Writing in Digital Environments

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Video Production pt. 2

Class Agenda

  1. Tech Presentation Group 8: Google Drive
  2. Review Long-Form Project and Fourth Web Page Assignments
  3. Video Production Workshop
  4. Long-Form/Blog/4th Page Workshop (Alternative)

Video Production Workshop

Upload your homework video to your own computer if you prefer (class computers lack video editing apps/software). Then open the MS Movie Maker (or your computer’s equivalent). Practice splicing video footage, adding music and voice-overs, and polishing the video footage into a more streamlined product. The goal of this exercise is for you to try new things and get comfortable with the software.

For true beginners, please review the video editing tutorials posted in the earlier blog posts for some basic ‘how-to’ help.

If you lack the proper equipment to edit your video or finish editing early, please work on your Long-Form project, your blog (including your Research Journal #4), or your Fourth Page during this time.

Homework:

Video homework check and class discussion:

Finish your video over the weekend. On Tuesday, I will walk around and check that your video homework is complete. Please have it ready for me to view (save it to the cloud or a flashdrive and upload it so it is ready for me to view).

Next I will ask for 2-3 volunteers to show their videos to the class on the big screen so we can discuss the video-making process. If you have a video from PowerPoint, Movie Maker, etc., you will need to copy it to a flashdrive or have it in the cloud in order to share with the class. I’d like to see some spectacular failures as well as successes because we can learn a lot from a project gone wrong, and the point of this homework was to learn about the video production process, not to create a masterpiece.

Research Journal #4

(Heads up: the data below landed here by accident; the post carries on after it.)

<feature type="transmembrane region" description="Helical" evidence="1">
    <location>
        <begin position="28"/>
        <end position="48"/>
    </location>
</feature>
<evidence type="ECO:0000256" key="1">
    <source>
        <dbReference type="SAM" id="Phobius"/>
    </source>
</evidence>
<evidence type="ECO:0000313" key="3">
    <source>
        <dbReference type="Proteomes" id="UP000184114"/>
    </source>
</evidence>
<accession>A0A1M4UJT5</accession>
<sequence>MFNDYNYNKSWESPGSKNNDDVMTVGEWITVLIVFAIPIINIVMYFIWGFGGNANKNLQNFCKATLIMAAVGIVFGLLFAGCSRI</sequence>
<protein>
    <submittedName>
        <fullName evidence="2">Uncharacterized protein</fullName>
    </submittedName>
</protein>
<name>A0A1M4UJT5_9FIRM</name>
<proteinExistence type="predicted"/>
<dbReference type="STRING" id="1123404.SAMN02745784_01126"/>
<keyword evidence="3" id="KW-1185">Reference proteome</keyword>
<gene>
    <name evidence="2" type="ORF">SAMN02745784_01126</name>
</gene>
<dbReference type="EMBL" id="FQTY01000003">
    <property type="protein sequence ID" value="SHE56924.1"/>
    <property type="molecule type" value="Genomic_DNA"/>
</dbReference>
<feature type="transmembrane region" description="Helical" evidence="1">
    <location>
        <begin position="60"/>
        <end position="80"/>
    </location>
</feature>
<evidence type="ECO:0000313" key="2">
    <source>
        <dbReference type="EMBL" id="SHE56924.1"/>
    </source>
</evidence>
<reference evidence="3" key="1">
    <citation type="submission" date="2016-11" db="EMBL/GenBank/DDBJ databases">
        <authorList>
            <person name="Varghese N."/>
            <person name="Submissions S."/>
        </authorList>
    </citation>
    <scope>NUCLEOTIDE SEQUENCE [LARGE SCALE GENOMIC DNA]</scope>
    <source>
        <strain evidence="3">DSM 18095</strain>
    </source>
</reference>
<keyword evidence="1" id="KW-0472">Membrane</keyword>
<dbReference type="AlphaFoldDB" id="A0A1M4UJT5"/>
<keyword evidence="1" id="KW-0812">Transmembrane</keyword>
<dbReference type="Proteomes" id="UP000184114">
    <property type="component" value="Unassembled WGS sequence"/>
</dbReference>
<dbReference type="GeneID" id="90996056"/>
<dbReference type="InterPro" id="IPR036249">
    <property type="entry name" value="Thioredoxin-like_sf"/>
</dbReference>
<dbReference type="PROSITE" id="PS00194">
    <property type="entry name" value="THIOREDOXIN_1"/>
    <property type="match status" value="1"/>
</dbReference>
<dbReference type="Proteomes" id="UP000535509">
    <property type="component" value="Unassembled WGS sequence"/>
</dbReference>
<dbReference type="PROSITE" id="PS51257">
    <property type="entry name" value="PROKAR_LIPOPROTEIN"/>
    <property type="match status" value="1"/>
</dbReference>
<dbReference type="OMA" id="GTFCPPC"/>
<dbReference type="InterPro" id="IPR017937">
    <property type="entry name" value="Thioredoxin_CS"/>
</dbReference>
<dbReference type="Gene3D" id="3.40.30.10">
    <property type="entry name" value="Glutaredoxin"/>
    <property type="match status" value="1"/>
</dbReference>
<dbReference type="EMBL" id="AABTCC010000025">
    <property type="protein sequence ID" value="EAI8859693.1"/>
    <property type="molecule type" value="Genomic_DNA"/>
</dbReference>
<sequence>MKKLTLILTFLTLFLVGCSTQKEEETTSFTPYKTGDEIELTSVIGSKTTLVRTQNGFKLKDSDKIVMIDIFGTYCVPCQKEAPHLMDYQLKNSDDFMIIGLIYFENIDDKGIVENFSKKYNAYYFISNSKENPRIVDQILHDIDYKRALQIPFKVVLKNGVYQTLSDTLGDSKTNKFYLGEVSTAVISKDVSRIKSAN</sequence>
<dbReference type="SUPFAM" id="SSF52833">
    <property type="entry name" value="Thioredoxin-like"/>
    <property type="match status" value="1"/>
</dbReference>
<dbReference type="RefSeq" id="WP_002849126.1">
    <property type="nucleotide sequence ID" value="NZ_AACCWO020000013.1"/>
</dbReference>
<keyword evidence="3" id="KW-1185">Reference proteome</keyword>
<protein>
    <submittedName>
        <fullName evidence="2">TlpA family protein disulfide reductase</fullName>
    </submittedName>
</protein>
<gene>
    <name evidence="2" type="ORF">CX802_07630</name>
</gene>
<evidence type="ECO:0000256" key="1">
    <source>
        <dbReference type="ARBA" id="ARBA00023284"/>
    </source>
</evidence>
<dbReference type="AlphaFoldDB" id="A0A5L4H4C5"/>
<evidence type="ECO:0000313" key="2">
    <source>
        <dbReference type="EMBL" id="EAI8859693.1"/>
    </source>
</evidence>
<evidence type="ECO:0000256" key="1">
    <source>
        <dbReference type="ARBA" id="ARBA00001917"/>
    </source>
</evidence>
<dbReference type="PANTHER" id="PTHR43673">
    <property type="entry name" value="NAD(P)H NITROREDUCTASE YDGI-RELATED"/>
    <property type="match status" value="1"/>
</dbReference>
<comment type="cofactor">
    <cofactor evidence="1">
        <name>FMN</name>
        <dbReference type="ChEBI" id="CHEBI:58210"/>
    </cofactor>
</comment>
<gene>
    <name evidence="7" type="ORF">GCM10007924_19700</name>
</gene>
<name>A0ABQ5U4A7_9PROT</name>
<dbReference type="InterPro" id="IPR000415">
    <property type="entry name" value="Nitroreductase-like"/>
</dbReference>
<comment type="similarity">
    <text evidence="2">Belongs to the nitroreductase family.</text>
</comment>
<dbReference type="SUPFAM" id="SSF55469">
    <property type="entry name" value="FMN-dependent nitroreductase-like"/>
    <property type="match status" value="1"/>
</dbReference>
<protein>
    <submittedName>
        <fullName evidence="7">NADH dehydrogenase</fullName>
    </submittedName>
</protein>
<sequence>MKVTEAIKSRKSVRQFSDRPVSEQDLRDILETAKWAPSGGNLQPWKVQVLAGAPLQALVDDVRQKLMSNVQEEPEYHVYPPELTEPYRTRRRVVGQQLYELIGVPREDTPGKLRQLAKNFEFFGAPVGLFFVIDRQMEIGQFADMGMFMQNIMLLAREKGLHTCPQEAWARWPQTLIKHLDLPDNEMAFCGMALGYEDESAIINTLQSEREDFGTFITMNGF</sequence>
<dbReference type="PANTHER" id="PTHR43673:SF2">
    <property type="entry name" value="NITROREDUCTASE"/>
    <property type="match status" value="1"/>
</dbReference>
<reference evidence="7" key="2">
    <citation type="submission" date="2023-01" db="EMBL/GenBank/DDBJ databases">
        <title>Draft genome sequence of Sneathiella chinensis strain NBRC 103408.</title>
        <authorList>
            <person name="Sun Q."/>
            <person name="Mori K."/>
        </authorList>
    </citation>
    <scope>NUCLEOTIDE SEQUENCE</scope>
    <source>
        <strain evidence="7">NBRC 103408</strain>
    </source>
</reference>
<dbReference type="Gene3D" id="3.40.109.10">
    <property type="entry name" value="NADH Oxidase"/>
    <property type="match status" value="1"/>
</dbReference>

Continue working on your Fourth Page and Long-Form Project

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Don’t Get eSchmoozed! and Videos

Agenda:

  1. Discussion of Ball and Rice’s “Remediating the Text: Reading Multimodal Texts”
  2. Videos: Audience, Purpose, and Context!
  3. Have a Great Mini-Break (no class on Thursday or Tuesday)!

Remediating the Text: Reading Multimodal Texts

Cheryl Ball’s main contribution to this webtext is to provide us with a readerly analysis of a student-produced video (see Designerly ≠ Readerly). The video was produced as part of one of Ball’s advanced composition courses, one that focuses on new media production.  Her analysis is done with an eye toward the analysis and grading a teacher needs to do for such a project. She explains that the student’s intentions (why she did what she did in the video) were just as important as the overall success of the final product.

Rich Rice’s main contribution was to warn teachers about the dangers of eSchmoozery. That is, getting wowed by the visual and aural flashiness of something like a video. He contends this can happen to English teachers and other untrained consumers of visual texts. He also makes the bold claim that all rhetoric is schmoozery:

Schmoozing is rhetoric, and we teach schmoozing textually by playing to an audiences’ needs. Format your paper this way, because it’s a convention that your audience recognizes. Appeal to your readers’ sense of emotion, logic, and authority, in this and this combination. Rhetoric is organized schmoozery. It’s a good thing. But not knowing the conventions or understanding or reflecting over why such rhetoric is valuable is a bad thing. Students who use presentation or form to schmooze the audience, but do not themselves understand the rhetorical affect or even why they’re presenting what they’re presenting, limit their opportunity to learn. (Rice & Ball, full commentary)

He then goes on to argue that new media texts are fundamentally different—a the level of design—than traditional written, print-based texts, especially in the way they incorporate information: